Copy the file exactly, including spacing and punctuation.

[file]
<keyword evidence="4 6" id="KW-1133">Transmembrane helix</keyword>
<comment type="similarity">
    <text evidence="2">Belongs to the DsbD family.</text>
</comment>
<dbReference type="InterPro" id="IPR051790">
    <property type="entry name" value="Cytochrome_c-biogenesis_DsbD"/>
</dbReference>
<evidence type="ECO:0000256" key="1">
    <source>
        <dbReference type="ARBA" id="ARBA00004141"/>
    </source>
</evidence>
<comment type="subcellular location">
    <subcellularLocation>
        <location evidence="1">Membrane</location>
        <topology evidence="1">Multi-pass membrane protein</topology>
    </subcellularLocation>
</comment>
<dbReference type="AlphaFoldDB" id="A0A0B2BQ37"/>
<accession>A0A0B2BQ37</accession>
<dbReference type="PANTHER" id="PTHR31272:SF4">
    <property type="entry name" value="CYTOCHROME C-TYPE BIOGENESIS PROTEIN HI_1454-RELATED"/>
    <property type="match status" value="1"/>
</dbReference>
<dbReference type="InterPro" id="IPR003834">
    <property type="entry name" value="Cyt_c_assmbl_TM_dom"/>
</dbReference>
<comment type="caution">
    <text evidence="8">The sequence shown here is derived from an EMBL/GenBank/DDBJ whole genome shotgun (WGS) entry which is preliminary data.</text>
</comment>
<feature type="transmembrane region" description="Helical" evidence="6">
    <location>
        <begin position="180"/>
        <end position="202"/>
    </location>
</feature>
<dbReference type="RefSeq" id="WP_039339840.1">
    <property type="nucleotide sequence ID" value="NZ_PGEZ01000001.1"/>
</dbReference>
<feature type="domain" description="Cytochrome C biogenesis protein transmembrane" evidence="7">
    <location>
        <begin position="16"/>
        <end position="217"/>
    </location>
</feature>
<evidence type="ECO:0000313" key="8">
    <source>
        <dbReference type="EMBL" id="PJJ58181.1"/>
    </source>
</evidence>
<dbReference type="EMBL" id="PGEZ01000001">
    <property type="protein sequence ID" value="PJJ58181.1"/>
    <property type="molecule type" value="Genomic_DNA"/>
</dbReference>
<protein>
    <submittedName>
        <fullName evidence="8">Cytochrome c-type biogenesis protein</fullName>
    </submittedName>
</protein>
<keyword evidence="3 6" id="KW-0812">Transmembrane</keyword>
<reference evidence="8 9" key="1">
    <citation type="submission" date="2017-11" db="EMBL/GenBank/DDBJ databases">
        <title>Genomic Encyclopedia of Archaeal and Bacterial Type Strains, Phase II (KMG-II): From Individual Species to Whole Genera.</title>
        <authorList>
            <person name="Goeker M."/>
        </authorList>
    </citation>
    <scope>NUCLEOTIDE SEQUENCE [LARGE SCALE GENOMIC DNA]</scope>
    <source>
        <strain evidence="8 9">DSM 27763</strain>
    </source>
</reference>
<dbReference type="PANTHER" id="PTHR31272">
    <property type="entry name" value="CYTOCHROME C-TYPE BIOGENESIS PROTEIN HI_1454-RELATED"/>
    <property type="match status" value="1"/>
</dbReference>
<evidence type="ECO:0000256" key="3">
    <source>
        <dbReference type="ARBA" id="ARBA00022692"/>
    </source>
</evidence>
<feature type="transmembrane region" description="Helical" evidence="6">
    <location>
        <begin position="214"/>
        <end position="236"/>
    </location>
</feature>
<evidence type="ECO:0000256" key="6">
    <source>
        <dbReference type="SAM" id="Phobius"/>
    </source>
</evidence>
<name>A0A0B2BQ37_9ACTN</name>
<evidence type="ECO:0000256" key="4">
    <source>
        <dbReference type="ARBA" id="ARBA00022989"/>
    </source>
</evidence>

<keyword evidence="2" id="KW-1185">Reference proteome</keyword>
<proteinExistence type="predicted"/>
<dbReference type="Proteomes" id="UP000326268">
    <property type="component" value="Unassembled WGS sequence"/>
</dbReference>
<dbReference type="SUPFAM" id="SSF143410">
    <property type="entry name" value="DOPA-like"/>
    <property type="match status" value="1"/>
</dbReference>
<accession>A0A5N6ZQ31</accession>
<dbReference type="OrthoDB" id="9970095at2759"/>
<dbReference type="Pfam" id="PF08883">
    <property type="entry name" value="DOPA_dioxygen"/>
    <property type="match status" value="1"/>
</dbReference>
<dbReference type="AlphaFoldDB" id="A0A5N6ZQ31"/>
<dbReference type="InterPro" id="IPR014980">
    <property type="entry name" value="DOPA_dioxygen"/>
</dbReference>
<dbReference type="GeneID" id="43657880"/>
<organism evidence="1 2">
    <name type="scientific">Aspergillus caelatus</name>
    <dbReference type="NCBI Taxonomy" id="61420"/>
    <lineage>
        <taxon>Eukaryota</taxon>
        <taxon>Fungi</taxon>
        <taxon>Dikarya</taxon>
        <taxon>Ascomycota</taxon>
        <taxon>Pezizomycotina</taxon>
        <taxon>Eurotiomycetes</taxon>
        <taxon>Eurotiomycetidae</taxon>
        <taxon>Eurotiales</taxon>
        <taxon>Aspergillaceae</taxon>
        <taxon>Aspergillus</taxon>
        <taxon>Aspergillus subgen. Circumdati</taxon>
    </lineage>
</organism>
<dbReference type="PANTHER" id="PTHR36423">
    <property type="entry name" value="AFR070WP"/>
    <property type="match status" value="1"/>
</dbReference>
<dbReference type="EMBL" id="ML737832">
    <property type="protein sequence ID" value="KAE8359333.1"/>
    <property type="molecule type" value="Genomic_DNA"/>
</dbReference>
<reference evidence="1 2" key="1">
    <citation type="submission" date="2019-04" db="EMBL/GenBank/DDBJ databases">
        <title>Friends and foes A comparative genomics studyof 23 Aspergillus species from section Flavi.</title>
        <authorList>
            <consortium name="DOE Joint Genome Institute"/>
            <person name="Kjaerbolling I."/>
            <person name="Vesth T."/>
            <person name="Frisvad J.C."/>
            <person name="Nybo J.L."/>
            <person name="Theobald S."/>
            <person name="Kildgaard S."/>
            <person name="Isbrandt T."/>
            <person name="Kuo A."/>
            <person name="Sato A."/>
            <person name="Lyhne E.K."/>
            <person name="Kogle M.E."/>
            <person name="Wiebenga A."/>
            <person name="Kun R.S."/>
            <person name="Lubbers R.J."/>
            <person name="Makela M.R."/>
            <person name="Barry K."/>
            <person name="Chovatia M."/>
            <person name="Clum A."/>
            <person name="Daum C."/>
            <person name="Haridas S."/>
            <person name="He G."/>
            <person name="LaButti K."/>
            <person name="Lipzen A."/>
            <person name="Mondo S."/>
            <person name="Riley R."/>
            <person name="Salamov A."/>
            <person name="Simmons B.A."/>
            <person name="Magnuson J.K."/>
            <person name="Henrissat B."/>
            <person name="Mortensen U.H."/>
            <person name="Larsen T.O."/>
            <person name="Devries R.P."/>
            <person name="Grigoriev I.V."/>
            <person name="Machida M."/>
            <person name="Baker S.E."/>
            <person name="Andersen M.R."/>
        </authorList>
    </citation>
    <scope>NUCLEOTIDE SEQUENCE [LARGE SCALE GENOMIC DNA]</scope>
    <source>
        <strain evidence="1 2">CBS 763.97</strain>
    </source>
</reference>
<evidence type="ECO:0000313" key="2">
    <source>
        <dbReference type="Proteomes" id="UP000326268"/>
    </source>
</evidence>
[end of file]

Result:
<keyword evidence="4 6" id="KW-1133">Transmembrane helix</keyword>
<comment type="similarity">
    <text evidence="2">Belongs to the DsbD family.</text>
</comment>
<dbReference type="InterPro" id="IPR051790">
    <property type="entry name" value="Cytochrome_c-biogenesis_DsbD"/>
</dbReference>
<evidence type="ECO:0000256" key="1">
    <source>
        <dbReference type="ARBA" id="ARBA00004141"/>
    </source>
</evidence>
<comment type="subcellular location">
    <subcellularLocation>
        <location evidence="1">Membrane</location>
        <topology evidence="1">Multi-pass membrane protein</topology>
    </subcellularLocation>
</comment>
<dbReference type="AlphaFoldDB" id="A0A0B2BQ37"/>
<accession>A0A0B2BQ37</accession>
<dbReference type="PANTHER" id="PTHR31272:SF4">
    <property type="entry name" value="CYTOCHROME C-TYPE BIOGENESIS PROTEIN HI_1454-RELATED"/>
    <property type="match status" value="1"/>
</dbReference>
<dbReference type="InterPro" id="IPR003834">
    <property type="entry name" value="Cyt_c_assmbl_TM_dom"/>
</dbReference>
<comment type="caution">
    <text evidence="8">The sequence shown here is derived from an EMBL/GenBank/DDBJ whole genome shotgun (WGS) entry which is preliminary data.</text>
</comment>
<feature type="transmembrane region" description="Helical" evidence="6">
    <location>
        <begin position="180"/>
        <end position="202"/>
    </location>
</feature>
<dbReference type="RefSeq" id="WP_039339840.1">
    <property type="nucleotide sequence ID" value="NZ_PGEZ01000001.1"/>
</dbReference>
<feature type="domain" description="Cytochrome C biogenesis protein transmembrane" evidence="7">
    <location>
        <begin position="16"/>
        <end position="217"/>
    </location>
</feature>
<evidence type="ECO:0000313" key="8">
    <source>
        <dbReference type="EMBL" id="PJJ58181.1"/>
    </source>
</evidence>
<dbReference type="EMBL" id="PGEZ01000001">
    <property type="protein sequence ID" value="PJJ58181.1"/>
    <property type="molecule type" value="Genomic_DNA"/>
</dbReference>
<protein>
    <submittedName>
        <fullName evidence="8">Cytochrome c-type biogenesis protein</fullName>
    </submittedName>
</protein>
<keyword evidence="3 6" id="KW-0812">Transmembrane</keyword>
<reference evidence="8 9" key="1">
    <citation type="submission" date="2017-11" db="EMBL/GenBank/DDBJ databases">
        <title>Genomic Encyclopedia of Archaeal and Bacterial Type Strains, Phase II (KMG-II): From Individual Species to Whole Genera.</title>
        <authorList>
            <person name="Goeker M."/>
        </authorList>
    </citation>
    <scope>NUCLEOTIDE SEQUENCE [LARGE SCALE GENOMIC DNA]</scope>
    <source>
        <strain evidence="8 9">DSM 27763</strain>
    </source>
</reference>
<dbReference type="PANTHER" id="PTHR31272">
    <property type="entry name" value="CYTOCHROME C-TYPE BIOGENESIS PROTEIN HI_1454-RELATED"/>
    <property type="match status" value="1"/>
</dbReference>
<evidence type="ECO:0000256" key="3">
    <source>
        <dbReference type="ARBA" id="ARBA00022692"/>
    </source>
</evidence>
<feature type="transmembrane region" description="Helical" evidence="6">
    <location>
        <begin position="214"/>
        <end position="236"/>
    </location>
</feature>
<evidence type="ECO:0000256" key="6">
    <source>
        <dbReference type="SAM" id="Phobius"/>
    </source>
</evidence>
<name>A0A0B2BQ37_9ACTN</name>
<evidence type="ECO:0000256" key="4">
    <source>
        <dbReference type="ARBA" id="ARBA00022989"/>
    </source>
</evidence>

<keyword evidence="2" id="KW-1185">Reference proteome</keyword>
<proteinExistence type="predicted"/>
<dbReference type="Proteomes" id="UP000326268">
    <property type="component" value="Unassembled WGS sequence"/>
</dbReference>
<dbReference type="SUPFAM" id="SSF143410">
    <property type="entry name" value="DOPA-like"/>
    <property type="match status" value="1"/>
</dbReference>
<accession>A0A5N6ZQ31</accession>
<dbReference type="OrthoDB" id="9970095at2759"/>
<dbReference type="Pfam" id="PF08883">
    <property type="entry name" value="DOPA_dioxygen"/>
    <property type="match status" value="1"/>
</dbReference>
<dbReference type="AlphaFoldDB" id="A0A5N6ZQ31"/>
<dbReference type="InterPro" id="IPR014980">
    <property type="entry name" value="DOPA_dioxygen"/>
</dbReference>
<dbReference type="GeneID" id="43657880"/>
<organism evidence="1 2">
    <name type="scientific">Aspergillus caelatus</name>
    <dbReference type="NCBI Taxonomy" id="61420"/>
    <lineage>
        <taxon>Eukaryota</taxon>
        <taxon>Fungi</taxon>
        <taxon>Dikarya</taxon>
        <taxon>Ascomycota</taxon>
        <taxon>Pezizomycotina</taxon>
        <taxon>Eurotiomycetes</taxon>
        <taxon>Eurotiomycetidae</taxon>
        <taxon>Eurotiales</taxon>
        <taxon>Aspergillaceae</taxon>
        <taxon>Aspergillus</taxon>
        <taxon>Aspergillus subgen. Circumdati</taxon>
    </lineage>
</organism>
<dbReference type="PANTHER" id="PTHR36423">
    <property type="entry name" value="AFR070WP"/>
    <property type="match status" value="1"/>
</dbReference>
<dbReference type="EMBL" id="ML737832">
    <property type="protein sequence ID" value="KAE8359333.1"/>
    <property type="molecule type" value="Genomic_DNA"/>
</dbReference>
<reference evidence="1 2" key="1">
    <citation type="submission" date="2019-04" db="EMBL/GenBank/DDBJ databases">
        <title>Friends and foes A comparative genomics studyof 23 Aspergillus species from section Flavi.</title>
        <authorList>
            <consortium name="DOE Joint Genome Institute"/>
            <person name="Kjaerbolling I."/>
            <person name="Vesth T."/>
            <person name="Frisvad J.C."/>
            <person name="Nybo J.L."/>
            <person name="Theobald S."/>
            <person name="Kildgaard S."/>
            <person name="Isbrandt T."/>
            <person name="Kuo A."/>
            <person name="Sato A."/>
            <person name="Lyhne E.K."/>
            <person name="Kogle M.E."/>
            <person name="Wiebenga A."/>
            <person name="Kun R.S."/>
            <person name="Lubbers R.J."/>
            <person name="Makela M.R."/>
            <person name="Barry K."/>
            <person name="Chovatia M."/>
            <person name="Clum A."/>
            <person name="Daum C."/>
            <person name="Haridas S."/>
            <person name="He G."/>
            <person name="LaButti K."/>
            <person name="Lipzen A."/>
            <person name="Mondo S."/>
            <person name="Riley R."/>
            <person name="Salamov A."/>
            <person name="Simmons B.A."/>
            <person name="Magnuson J.K."/>
            <person name="Henrissat B."/>
            <person name="Mortensen U.H."/>
            <person name="Larsen T.O."/>
            <person name="Devries R.P."/>
            <person name="Grigoriev I.V."/>
            <person name="Machida M."/>
            <person name="Baker S.E."/>
            <person name="Andersen M.R."/>
        </authorList>
    </citation>
    <scope>NUCLEOTIDE SEQUENCE [LARGE SCALE GENOMIC DNA]</scope>
    <source>
        <strain evidence="1 2">CBS 763.97</strain>
    </source>
</reference>
<evidence type="ECO:0000313" key="2">
    <source>
        <dbReference type="Proteomes" id="UP000326268"/>
    </source>
</evidence>